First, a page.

COVID-19 UPDATE – Proposed Changes To Companies Act 1993
On Friday 3rd of April at 3pm, The Finance Minister Grant Robertson announced some proposed changes to the Companies Act 1993 (“the Act”) including (according to the government press release):
a) Giving directors of companies facing significant liquidity problems because of COVID-19 a ‘Safe Harbour’ from insolvency duties under the Companies Act,
b) Enabling businesses affected by COVID-19 to place existing debts into Hibernation until they are able to start trading normally again,
c) Allowing the use of electronic signatures where necessary due to COVID-19 restrictions,
d) Giving the Registrar of Companies the power to temporarily extend deadlines imposed on companies, incorporated societies, charitable trusts and other entities under legislation, and
e) Giving temporary relief for entities that are unable to comply with requirements in their constitutions or rules because of COVID-19.
The rationale for the key changes is to allow directors greater level of freedom, discretion and protection as they make the difficult decisions to rescue what otherwise would have been considered a viable business. Protecting such businesses during these unprecedented times is important to ensure as many people remain employed through this difficult time and so that the economy has a strong chance of a speedy recovery once this pandemic is under control.
Under the draft bill, for the next 6 months, directors will be allowed a “Safe Harbour” from any potential claims under Section 135 and 136 of the Companies Act.
Section 135 disallows directors from “Reckless Trading” which is likely to cause substantial loss to company creditors and Section 136 places a Duty in relation to Obligations, which means directors are disallowed to incur an obligation unless they believe, on reasonable grounds, that they can perform that obligation.
The Safe Harbour provision would only apply if:
a) In their opinion and acting in good faith, the directors believe that the company is likely to face liquidity problems in the next 6 months due to the COVID-19 pandemic.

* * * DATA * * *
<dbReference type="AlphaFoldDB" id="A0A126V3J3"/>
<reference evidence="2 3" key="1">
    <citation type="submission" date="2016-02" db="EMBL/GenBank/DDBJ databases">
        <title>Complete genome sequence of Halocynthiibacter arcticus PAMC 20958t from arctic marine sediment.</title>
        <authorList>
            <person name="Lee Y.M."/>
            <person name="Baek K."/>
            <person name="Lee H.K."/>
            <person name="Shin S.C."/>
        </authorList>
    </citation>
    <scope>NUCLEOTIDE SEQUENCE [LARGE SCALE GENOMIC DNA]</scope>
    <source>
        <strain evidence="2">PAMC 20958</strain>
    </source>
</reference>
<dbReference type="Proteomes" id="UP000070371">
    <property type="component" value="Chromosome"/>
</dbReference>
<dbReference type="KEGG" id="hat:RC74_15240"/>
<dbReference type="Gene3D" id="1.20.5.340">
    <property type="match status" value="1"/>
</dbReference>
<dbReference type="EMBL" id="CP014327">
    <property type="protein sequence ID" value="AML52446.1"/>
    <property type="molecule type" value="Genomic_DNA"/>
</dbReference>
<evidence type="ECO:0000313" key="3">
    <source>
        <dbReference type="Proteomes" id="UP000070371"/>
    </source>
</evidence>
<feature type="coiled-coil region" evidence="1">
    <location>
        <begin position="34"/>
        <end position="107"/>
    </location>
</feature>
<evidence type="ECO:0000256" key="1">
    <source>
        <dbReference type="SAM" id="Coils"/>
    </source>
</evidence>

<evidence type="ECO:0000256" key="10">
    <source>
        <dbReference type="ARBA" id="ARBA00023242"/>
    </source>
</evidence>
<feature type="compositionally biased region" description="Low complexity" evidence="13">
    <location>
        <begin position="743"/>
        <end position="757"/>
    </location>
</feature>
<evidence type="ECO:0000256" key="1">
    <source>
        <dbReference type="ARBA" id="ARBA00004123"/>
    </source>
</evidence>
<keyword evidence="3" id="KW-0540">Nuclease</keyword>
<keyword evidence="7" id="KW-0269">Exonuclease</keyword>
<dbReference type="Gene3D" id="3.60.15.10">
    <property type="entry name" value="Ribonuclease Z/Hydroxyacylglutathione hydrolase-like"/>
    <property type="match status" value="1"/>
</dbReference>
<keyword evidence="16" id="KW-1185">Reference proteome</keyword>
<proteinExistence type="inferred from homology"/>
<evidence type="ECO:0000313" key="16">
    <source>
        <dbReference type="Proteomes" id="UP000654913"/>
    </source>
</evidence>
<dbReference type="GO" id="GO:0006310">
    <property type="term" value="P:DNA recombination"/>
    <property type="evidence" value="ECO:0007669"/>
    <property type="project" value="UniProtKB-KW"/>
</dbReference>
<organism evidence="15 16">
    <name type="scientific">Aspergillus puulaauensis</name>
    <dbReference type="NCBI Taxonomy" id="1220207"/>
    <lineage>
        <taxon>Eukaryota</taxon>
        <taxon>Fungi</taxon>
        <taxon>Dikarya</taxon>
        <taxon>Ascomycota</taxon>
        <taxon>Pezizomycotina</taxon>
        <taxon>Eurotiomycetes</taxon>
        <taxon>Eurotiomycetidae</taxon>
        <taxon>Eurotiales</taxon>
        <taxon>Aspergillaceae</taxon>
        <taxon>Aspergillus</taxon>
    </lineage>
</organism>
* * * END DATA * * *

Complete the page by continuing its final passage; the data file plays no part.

b) The company was able to pay its debt as it fell due at 31 December 2019
c) In their opinion and acting in good faith the directors believe that the company will be able to pay its debts as they fall due in the next 18 months, resulting from improved trading conditions.
Business Debt Hibernation (BDH)
According to Grant Robertson “Going into a Business Debt Hibernation will give businesses the space to talk to their creditors about prioritising paying some debts, and deferring others for six months,” said.
The intention of this proposed regime is to:
a) Encourage directors to actively initiate discussions with their creditors regarding debt repayment.
b) Enable directors to retain control of their companies if they fall behind in making payments to creditors.
c) Provide certainty to creditors that any payments they receive will not be subject to future “clawback” provisions should the company end up in liquidation later.
d) Outline a standard process for directors to enable them to engage with their creditors.
Main features of the proposed regime are:
a) A standard documentation from Companies Office to assist directors in making a compromise proposal with creditors.
b) Moratorium on the enforcement and recovery of debts for a period of 7 months once the proposal has been made to the creditors.
c) Creditors will have a month to vote on the proposal and will be binding on all creditors if 50% in number and value support the proposal.
d) Directors to determine next steps if the proposal is rejected by creditors.
e) The regime will also be applicable to trusts and partnerships, but won’t be available to licensed insurers, registered banks and non-bank deposit takers, and sole traders.
Please note that the proposed legislation is only in draft stage and the proposed timing of implementation is yet to be announced.
We will endeavour to keep you posted once the legislation gets through parliament.
If you would like to talk to us about any of the areas mentioned in the article, as always, feel free to contact us.
If your business is experiencing cash/liquidity challenges and would like to discuss your options, please feel free to send me an email on email@example.com or call me on 021 679 849.